MEYERS: I really like The Artist Is Present, but there’s not really a narrative thrust other than just, “Here’s her career. Here’s the show.” And in the early drafts of it we felt it was lacking a narrative arc, because the reality is a lot of Abramovic’s art is pretty hilarious to begin with, so to do different versions of it felt a little one for one (laughs). We started watching other art documentaries and building out the character of Fred and sort of making that a character that, while you were paying attention to one thing, we managed to lay in that there was another thing happening, which is it wasn’t just a retrospective but it was also sort of a story about how even women who are incredible artists and you think have power, there’s always gonna be some guy who’s fucking it up for them (laughs). And again it was a perfect role for Fred to bring alive.
I’m fascinated by selling Cate Blanchett on this. I know she’s done comedy before, but this is such a silly and funny idea. Were there any discussions beforehand or anything?
MEYERS: I only heard she said yes (laughs). Really, three days after I said her name she said she was in. I had never met her and we sat down in New York for coffee one morning. I had heard she wanted to have coffee and so I went into it prepared to get her notes and hear what she wanted to do with it, but the only way to describe it was totally game. She had a take on how to play it, but she didn’t have any issues or suggestions for the script. Obviously if you watch it it’s like your dream for being a writer on it or for the directors of it, she just jumped in with both feet. It’s just a joy to watch. You think that there has to be this really protracted negotiation to get somebody like Cate Blanchett, but one of the things she told me was, “No one really asks me to do stuff like this.” And you realize sometimes you’ve just gotta take a risk and realize that somebody like Cate Blanchett’s just waiting for the day to go to Budapest and shoot for five days to make a fake documentary (laughs).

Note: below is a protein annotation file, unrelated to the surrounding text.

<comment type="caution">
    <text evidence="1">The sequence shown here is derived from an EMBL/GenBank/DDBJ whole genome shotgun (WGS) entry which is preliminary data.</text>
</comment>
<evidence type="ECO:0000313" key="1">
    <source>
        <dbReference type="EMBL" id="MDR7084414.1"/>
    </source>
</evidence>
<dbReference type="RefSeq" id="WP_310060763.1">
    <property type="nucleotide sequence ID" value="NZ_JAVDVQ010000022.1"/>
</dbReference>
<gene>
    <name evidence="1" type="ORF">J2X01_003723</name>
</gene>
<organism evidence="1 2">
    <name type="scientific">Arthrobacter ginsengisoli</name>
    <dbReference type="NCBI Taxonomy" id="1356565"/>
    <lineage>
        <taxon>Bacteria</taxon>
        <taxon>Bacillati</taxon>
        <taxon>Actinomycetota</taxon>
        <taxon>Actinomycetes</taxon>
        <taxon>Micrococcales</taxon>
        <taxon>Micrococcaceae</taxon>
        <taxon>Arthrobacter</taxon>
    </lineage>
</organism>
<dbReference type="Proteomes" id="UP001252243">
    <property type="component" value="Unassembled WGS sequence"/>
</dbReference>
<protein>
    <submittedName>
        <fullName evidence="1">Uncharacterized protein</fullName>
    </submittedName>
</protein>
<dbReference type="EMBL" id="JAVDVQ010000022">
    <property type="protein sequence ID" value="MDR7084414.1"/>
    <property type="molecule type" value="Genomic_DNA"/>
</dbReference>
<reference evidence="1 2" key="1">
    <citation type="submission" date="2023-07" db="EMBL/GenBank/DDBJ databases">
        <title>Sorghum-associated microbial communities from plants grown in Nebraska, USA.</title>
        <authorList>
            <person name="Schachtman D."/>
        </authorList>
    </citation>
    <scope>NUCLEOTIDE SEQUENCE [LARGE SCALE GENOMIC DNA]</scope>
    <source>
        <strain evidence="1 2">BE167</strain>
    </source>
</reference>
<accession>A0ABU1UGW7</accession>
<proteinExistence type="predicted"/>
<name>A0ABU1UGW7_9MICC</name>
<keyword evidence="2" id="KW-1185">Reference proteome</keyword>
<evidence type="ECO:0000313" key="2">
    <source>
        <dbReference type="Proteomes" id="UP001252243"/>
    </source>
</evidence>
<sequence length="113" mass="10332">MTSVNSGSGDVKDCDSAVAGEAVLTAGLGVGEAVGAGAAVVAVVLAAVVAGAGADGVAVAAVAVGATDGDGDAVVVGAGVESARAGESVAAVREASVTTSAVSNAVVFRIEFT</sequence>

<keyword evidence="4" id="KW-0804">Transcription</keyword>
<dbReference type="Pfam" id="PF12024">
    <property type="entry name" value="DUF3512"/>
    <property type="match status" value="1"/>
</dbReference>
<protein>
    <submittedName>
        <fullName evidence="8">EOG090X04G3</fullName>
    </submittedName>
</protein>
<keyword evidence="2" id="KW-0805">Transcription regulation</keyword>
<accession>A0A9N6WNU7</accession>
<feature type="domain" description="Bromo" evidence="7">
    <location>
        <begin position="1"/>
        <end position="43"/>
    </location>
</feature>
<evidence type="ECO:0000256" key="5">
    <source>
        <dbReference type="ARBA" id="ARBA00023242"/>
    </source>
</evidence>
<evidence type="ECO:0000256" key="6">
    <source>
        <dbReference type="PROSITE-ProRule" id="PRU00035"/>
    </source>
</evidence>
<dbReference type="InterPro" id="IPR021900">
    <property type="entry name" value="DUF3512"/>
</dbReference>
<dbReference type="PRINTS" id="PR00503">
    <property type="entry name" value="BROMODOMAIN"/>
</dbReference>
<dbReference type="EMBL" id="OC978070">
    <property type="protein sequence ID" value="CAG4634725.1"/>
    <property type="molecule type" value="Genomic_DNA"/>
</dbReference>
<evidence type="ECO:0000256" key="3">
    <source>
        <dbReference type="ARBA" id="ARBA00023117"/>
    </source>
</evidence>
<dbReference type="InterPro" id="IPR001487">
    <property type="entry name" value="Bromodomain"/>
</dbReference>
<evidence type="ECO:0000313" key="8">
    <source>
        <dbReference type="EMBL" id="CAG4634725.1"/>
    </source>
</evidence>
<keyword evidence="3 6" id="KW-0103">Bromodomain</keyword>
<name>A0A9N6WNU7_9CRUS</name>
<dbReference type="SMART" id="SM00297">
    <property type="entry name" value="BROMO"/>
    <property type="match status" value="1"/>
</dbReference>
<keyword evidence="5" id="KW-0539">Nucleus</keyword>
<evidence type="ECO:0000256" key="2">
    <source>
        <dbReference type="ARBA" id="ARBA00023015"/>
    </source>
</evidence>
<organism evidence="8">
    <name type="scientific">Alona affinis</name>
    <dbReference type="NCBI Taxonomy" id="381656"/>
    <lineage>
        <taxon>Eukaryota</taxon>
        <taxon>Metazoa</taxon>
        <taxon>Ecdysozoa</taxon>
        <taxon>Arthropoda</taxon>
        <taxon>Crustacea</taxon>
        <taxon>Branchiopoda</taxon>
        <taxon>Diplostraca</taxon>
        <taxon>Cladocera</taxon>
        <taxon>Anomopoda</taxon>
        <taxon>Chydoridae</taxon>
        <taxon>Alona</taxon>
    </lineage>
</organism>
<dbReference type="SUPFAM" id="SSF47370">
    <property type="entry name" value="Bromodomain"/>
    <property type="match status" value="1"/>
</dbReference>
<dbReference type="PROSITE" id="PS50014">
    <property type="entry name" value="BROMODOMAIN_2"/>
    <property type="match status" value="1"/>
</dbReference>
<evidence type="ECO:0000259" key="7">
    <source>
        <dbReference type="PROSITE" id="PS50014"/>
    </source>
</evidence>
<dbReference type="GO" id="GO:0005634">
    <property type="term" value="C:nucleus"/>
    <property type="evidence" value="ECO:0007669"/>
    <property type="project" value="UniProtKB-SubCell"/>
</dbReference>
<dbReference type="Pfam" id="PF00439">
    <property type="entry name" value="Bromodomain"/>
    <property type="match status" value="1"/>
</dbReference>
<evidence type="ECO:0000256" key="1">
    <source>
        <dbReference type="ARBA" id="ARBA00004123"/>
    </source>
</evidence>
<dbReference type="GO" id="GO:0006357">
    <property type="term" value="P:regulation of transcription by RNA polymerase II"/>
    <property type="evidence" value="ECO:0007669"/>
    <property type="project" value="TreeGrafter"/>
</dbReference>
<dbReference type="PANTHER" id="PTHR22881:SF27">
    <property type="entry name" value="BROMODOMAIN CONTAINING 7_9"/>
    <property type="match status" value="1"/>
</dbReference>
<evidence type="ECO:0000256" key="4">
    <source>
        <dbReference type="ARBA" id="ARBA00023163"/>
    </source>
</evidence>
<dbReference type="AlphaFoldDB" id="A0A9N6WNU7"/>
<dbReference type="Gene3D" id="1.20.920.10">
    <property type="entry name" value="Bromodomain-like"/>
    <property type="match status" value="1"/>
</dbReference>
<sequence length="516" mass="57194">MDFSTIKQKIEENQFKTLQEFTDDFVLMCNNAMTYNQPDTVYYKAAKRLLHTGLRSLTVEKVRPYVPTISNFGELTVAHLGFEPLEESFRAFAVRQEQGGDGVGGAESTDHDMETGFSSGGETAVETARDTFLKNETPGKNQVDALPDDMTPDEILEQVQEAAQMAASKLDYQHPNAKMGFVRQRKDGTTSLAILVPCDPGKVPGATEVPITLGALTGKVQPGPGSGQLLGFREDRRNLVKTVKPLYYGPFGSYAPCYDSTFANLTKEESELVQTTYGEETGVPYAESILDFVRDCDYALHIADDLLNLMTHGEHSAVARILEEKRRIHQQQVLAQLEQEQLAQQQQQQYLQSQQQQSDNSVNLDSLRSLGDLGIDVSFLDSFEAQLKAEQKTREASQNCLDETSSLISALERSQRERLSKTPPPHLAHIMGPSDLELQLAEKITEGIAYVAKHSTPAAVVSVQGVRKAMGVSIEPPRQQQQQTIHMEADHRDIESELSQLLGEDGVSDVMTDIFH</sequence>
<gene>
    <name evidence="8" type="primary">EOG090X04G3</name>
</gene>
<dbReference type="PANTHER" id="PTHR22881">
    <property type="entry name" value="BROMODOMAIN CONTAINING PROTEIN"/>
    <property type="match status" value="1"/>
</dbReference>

I mean she seemed to have a blast making Thor: Ragnarok. I think it’s funny that a lot of people think actors of her caliber aren’t interested in silly comedy, but clearly this shows her range.
MEYERS: It’s really true. There is something similar with the way she performs in Thor, which is, “Oh this is somebody who really likes to have fun.” Sometimes people who are as great an actor as she is, people just assume, “Oh what she does must be so arduous,” but the reality is to get a part like this or to get a part in Thor must just be such a relief to her to just let loose and have a great time.
Speaking about the cast this season, I think Co-Op is amazing, I love that episode so much and that ensemble is incredible. Paula Pell, Richard Kind. I was just curious how that one came about and what the writing process was like with John Mulaney.